Sunday, November 30, 2003

New Song

Victor Lams: "Holy Queen" (.mp3 format, 128kbps, approx. 4.5MB)

Netscape and Mac users, right-click to save as. Or click here to stream. Windows Media version available at

Put together in FLStudio, intended initially to be a workout for my new toy, the Astrobelt VSTi. But there's some FLSlayer and iBlit (a very nice free VSTi) in there as well. I'll continue to refine this piece, but I thought you'd enjoy hearing this updated take on the old hymn.
Slimey Rider -- not a Dennis Hopper movie.

Saturday, November 29, 2003

I've been enjoying listening to the .mp3 demos of the Garritan Personal Orchestra. Don't know why I get a bigger kick out listening to these sampled and sequenced reproductions than I would if I had a real orchestral performance of them... actually, I do. Check out the Joplin and the Beethoven pieces. Ooh! And try the Bach!
It's always great to meet another Jimmy Neutron fan (Hi, Chris!). Another cartoon we're getting into lately is Fairly Oddparents, which, like Spongebob, I avoided like the plague because I thought it was just another extreme-to-be-extreme postmodern cash cow. It's actually quite funny (not as funny as Jimmy Neutron in my opinion) but Cosmo has some good lines. So we watched that last night (they showed a 90-minute Fairly Oddparent movie which was cool).

For some reason, though, I want some Bratz dolls now....
Today, a dream 13 years in the making is realized: I finally own "Flood" on CD.

She's not your satellite, she doesn't miss you, so turn off your smoke machine and Marshall stack....
I'm not always proud to be Flemish. Sometimes I'm proud to be Polish, too!

Michael S. Rose: "Mission Aborted: The Failed Dutch Invasion of Poland"

Thursday, November 27, 2003

Here's a picture of 'Xander. He never stands still, so it's hard to get a clear shot of him.

Xander 1

"Leave me alone! I'll take my meds when I'm damned good and ready!" Uncle Vittorio is always good for a laugh on the holidays.

Uncle Vittorio 1

And, last but not least, check out my pictoral meditation on "Hypertension, The Colorblind Killer". Remember: every twelve minutes, one in twelve Americans is killed by hypertension and other sodium-related disorders.
This is so awesome. Can you imagine any other president in recent memory flying, secretly, into a warzone to spend the Holiday with his troops? NPR made a big deal earlier today how Bush was chowing down on turkey and yams on his ranch in Texas while MEANWHILE future-President Clinton was kibitzing with the troops in Afghanistan. Guess NPR is a bunch of idiots. And lousy reporters.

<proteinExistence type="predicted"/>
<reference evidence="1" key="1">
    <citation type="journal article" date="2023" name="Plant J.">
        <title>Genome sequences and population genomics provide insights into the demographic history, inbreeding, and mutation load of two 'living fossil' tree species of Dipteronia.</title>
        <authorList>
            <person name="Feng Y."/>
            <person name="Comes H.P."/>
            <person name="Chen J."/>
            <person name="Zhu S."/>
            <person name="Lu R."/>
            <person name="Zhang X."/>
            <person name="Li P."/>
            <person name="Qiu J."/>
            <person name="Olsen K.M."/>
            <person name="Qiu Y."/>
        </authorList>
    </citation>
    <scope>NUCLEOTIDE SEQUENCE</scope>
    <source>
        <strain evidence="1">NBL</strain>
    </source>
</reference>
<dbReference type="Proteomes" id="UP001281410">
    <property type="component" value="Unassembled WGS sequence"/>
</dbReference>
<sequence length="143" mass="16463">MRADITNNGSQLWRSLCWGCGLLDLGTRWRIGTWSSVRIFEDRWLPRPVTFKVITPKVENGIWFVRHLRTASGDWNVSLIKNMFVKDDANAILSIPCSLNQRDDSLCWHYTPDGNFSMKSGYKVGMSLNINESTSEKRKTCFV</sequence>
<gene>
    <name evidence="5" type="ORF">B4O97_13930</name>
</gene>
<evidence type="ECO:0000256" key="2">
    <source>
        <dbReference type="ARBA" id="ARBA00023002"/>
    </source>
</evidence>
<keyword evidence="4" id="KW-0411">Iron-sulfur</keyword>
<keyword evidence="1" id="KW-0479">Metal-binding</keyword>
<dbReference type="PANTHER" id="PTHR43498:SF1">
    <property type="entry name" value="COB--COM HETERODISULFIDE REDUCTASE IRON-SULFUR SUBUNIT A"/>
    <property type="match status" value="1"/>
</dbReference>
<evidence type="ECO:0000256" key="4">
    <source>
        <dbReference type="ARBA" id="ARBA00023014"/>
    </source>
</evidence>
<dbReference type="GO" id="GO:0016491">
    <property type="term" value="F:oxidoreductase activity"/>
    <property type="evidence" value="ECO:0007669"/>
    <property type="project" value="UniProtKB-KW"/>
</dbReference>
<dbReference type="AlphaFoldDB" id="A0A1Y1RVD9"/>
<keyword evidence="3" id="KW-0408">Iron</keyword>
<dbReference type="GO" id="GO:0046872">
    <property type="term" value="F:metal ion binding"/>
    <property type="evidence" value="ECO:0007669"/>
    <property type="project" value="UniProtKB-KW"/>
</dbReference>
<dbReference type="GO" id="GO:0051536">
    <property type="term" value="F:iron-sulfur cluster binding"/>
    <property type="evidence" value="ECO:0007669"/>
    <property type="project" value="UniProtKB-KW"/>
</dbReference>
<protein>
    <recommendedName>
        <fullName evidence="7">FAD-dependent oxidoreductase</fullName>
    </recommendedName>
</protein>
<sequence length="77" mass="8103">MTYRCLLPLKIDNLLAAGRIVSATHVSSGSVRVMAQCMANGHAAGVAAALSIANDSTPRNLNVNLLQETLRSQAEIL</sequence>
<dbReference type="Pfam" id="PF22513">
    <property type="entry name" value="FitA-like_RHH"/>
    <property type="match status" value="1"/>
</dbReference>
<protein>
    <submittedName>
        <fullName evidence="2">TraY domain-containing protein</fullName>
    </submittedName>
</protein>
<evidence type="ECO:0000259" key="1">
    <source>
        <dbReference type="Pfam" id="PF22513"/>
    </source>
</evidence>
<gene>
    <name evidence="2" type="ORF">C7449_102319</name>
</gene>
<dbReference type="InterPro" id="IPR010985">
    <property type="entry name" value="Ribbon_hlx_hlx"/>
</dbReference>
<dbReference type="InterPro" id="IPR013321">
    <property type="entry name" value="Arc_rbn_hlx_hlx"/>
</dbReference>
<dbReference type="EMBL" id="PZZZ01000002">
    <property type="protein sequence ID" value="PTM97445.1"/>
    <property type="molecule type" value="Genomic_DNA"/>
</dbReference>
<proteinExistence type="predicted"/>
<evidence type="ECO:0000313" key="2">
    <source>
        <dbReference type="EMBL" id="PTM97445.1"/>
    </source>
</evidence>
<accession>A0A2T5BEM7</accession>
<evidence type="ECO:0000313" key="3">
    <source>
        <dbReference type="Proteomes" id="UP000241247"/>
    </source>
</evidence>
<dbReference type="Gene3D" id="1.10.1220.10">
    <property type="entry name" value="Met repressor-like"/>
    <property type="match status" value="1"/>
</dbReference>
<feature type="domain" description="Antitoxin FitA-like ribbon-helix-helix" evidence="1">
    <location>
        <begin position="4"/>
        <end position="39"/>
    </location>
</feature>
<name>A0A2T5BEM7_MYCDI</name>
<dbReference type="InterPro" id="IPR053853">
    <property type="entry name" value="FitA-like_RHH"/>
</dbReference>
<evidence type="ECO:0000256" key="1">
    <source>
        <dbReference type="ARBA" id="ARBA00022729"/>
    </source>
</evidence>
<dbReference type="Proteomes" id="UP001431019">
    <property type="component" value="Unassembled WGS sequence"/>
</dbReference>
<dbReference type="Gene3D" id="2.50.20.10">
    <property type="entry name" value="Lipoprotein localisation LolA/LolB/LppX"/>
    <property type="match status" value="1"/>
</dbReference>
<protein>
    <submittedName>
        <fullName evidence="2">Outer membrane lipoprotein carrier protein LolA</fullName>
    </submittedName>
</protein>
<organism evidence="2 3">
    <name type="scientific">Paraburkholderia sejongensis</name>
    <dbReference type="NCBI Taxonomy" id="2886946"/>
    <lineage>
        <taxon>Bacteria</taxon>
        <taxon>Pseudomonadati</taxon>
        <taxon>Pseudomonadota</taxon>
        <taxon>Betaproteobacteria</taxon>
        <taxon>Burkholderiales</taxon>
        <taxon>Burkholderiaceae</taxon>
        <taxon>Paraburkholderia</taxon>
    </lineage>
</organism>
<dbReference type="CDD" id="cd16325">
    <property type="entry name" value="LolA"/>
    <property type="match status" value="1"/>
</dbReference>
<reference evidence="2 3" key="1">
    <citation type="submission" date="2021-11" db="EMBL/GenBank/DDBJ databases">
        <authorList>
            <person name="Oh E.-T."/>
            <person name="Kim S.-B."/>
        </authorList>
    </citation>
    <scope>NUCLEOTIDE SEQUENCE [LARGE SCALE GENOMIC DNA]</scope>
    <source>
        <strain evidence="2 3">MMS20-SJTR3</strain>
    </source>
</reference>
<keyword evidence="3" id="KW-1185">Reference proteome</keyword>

I'd love to 'blog more about this but Jimmy Neutron is on (it's on about six hours a day on NickToons) and it's my favorite cartoon ever. Also we got our Christmas present early (today) so expect a cute 'Xander picture in just a moment or two.
I fell asleep yesterday for 100 hours and couldn't update my 'blog, sorry there was no Belgian of the Day yesterday. It'll return tomorrow, I promise!



(and Hello, Dalai!. Also, this is something I never expected to see in my lifetime). Now, off to work!

Wednesday, November 26, 2003 Japan threatens to retaliate against US tariffs

Ooh, scared! Like, what are they going to do? It's not like we even rely on battleships that much anymore.

Tuesday, November 25, 2003

It may not be "Hot Fudge", but it appears to have far fewer low-budget demented puppets -- and in this case, that's a good thing: Confessions of a Hot Carmel Sundae: Thoughts about Catholicism, parenting, marriage, life, education, and take and bake pizza.

About the pizza: nothing beats a home-made crust.

"Gigantic (A Tale of Two Johns) -- A Movie about They Might Be Giants". Buy me this for Christmas, somebody, before it's too late! Now I just await the release of "Bubba Ho-Tep" on DVD and my collection will be complete.
Michael Moore, Man of the People

Nice. Nice comments on the constitution, as well. By Liberal Larry of Blame Bush 'Blog (say that 10x fast): "Because Bush is to blame for everything."
Belgian of the Day!

Pieter de Coninck

Pieter de Coninck was a weaver who led the merchants, tradesmen, and townfolk of Flanders in an uprising against their French oppressors of the late 13th century. This culminated in the battle of the Golden Spurs on July 11th, 1302.

This is a pretty good account of the battle:

Both armies counted around 10.000 soldiers. The French army consisted mainly of heavily armoured cavalry, whereas the Flemish one consisted mainly of infantery tradesman. On the 9th and the 10th of July the French tried, in vain, to take the city of Kortrijk. A man-to-man battle in the open had become unavoidable.

This account makes some errors in its telling of the golden spurs themselves: the Flemish were well aware of the practice of ransoming captured knights, but these were the French we were dealing with. Anyway, during the battle the Flemish tradesmen completely beat the pants (and spurs) off of over 500 French knights.

This account of the battle is much better (I like this part the best):